Browns Bay E coli contamination: Auckland Council repairs damaged wastewater pipe

8:11 am on 28 November 2019

Auckland Council and Watercare say they've found and repaired another damaged wastewater pipe that could be behind an ongoing E coli contamination at a beach on Auckland's North Shore.

A swimming warning sign at Brown's Bay beach in Auckland.

A public health warning at Browns Bay. Photo: RNZ / Liu Chen

A no-swim warning has been in place at the popular Browns Bay beach since the middle of October.

Investigations by the council and Watercare uncovered several locations where wastewater has been getting into the stormwater system, through cracks or gaps in the pipes.

The council's Safeswim Programme manager, Nick Vigar, said "contact recreation guidelines have E coli levels of around 500" - but some testing was up in the millions initially.

Though repairs have been made in a number places, the most recent round of testing showed E coli levels still in the hundreds of thousands.

"I can't guarantee anything but I would strongly think that we have fixed the issue, at this point I'd be very surprised if we haven't," he said.

"If we haven't, following the fix that will be completed this week, we will take some more water quality samples. I expect them to be good at this point, if they're not, we'll be back in there on Monday."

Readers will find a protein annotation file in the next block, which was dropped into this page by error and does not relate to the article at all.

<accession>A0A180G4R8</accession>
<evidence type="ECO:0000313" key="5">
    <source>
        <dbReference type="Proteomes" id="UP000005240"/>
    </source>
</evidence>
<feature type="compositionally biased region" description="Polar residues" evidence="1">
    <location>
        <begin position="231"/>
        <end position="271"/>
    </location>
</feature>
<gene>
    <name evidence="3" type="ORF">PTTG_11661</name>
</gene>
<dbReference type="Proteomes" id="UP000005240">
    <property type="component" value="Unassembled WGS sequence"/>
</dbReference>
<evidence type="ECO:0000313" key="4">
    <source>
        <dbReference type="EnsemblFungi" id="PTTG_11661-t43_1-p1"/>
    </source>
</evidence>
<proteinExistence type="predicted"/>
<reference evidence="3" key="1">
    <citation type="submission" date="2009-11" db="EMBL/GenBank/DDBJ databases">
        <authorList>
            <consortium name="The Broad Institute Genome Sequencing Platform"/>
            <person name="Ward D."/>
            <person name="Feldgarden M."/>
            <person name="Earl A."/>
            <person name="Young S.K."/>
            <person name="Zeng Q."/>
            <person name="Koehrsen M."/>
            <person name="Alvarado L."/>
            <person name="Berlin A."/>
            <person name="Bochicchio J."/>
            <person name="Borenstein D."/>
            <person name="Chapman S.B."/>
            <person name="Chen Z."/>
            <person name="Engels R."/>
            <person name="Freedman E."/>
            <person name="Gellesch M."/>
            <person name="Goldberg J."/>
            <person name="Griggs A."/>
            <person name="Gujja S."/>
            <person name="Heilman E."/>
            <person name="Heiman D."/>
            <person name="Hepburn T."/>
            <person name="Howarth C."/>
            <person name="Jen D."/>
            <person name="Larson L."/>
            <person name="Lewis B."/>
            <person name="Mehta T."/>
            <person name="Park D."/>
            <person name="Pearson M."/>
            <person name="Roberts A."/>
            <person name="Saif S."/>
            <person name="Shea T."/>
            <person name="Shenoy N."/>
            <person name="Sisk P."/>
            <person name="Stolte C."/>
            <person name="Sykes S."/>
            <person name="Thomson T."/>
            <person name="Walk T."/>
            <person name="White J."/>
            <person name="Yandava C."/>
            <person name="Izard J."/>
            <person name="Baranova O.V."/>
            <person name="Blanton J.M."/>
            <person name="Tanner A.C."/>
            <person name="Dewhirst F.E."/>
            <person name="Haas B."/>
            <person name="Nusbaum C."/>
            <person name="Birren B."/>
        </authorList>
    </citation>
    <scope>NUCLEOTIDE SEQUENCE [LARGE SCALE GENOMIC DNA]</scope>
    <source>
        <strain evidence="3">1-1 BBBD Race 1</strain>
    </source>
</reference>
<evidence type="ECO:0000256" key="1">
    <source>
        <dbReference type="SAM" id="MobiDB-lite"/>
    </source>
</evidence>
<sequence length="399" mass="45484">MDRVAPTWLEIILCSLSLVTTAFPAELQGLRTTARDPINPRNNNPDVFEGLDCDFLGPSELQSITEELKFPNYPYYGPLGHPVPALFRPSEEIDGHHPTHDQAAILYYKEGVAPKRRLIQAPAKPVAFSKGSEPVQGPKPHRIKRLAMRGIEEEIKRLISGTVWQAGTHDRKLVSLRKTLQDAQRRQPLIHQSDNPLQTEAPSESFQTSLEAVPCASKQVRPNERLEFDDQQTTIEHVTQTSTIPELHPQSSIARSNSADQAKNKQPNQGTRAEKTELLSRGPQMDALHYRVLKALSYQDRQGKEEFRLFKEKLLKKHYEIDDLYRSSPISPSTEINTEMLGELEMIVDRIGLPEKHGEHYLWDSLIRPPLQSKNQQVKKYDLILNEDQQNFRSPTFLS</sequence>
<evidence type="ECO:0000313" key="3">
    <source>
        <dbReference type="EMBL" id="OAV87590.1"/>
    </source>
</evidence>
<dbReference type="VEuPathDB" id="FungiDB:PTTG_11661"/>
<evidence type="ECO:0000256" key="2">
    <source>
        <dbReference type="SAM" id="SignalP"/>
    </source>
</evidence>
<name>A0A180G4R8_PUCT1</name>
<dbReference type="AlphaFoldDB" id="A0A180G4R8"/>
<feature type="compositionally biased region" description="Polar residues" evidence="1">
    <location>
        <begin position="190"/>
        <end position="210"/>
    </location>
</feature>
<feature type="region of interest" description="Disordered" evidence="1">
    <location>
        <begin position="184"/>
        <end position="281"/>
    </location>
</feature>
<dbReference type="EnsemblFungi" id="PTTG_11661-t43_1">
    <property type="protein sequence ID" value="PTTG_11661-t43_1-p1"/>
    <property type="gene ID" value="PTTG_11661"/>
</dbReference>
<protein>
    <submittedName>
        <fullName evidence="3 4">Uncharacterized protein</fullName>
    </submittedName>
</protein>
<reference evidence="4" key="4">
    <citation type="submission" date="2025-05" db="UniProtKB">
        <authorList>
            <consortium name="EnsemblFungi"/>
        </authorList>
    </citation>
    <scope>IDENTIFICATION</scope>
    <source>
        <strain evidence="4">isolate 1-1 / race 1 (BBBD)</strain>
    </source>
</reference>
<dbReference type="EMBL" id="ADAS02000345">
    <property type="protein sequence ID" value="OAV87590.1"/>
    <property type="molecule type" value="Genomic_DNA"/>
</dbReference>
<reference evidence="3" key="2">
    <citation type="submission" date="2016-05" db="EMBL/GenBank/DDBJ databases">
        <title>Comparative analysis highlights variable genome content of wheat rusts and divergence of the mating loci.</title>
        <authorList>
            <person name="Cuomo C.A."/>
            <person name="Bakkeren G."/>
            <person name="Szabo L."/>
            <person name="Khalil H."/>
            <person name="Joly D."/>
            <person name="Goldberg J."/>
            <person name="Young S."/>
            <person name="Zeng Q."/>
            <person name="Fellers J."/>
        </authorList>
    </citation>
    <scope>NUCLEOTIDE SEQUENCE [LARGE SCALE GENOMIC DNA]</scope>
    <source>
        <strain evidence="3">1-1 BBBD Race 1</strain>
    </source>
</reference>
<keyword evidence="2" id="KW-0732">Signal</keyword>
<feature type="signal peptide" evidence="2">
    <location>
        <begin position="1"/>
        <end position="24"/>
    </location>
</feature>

On a warm, sunny day on Browns Bay beach, there were people walking, jogging and picnicking under the trees, but there was not a single swimmer in the water.

There was a faint unpleasant smell near a storm water outlet when you get to the northern end of the beach. Next to it, there were two public health warning signs, telling people the beach was unsafe for swimming.

Warning signs at Browns bay

Photo: RNZ / Liu Chen

Bob, who was out for a walk with his wife Julia, said he was not going anywhere near the water.

"I swam last summer, but since we saw it on the news and the signs out, I wouldn't swim here. But I did see some people swimming the other day with children ... I pointed them out and I said 'oh I wouldn't want to go in there with a child'," he said.

"It will be good if they could clean the water up, so the people are able to swim, because it's a very popular swim beach. It kind of ruins the summer."

Glen Collecutt was on the beach playing ball with his dog and he was worried about the water quality too.

"I've looked at it on the internet and researched it and I wouldn't swim here myself at the moment."

However, it wasn't stopping his dog from getting in the water.

Auckland's Browns Bay.

Browns Bay. Photo: RNZ / Liu Chen

"I'm happy for her to swim here because dogs by their nature have a much more robust system than humans, so I think she'll be safe."

Peter Clarkson and his wife were also out walking their dogs. He said he had been trying to warn as many people as he could about the water quality problems.

"There's not enough signs, if you look, people just don't see the signs, so of course they end up going in the sea and you have to keep trying to tell them what it's about," he said.

"The dogs keep going in and of course they're going to pick things up. I think it's the council that's a bit slow really, they should put more emphasis on it. People think it's not dangerous, they're just blase about it and it is dangerous - especially for kids."

Watercare said it would be flushing the newly fixed pipe on early Thursday morning. Once that was done, there would be more water quality testing.

It hoped the results would be available on Friday in time for the weekend.

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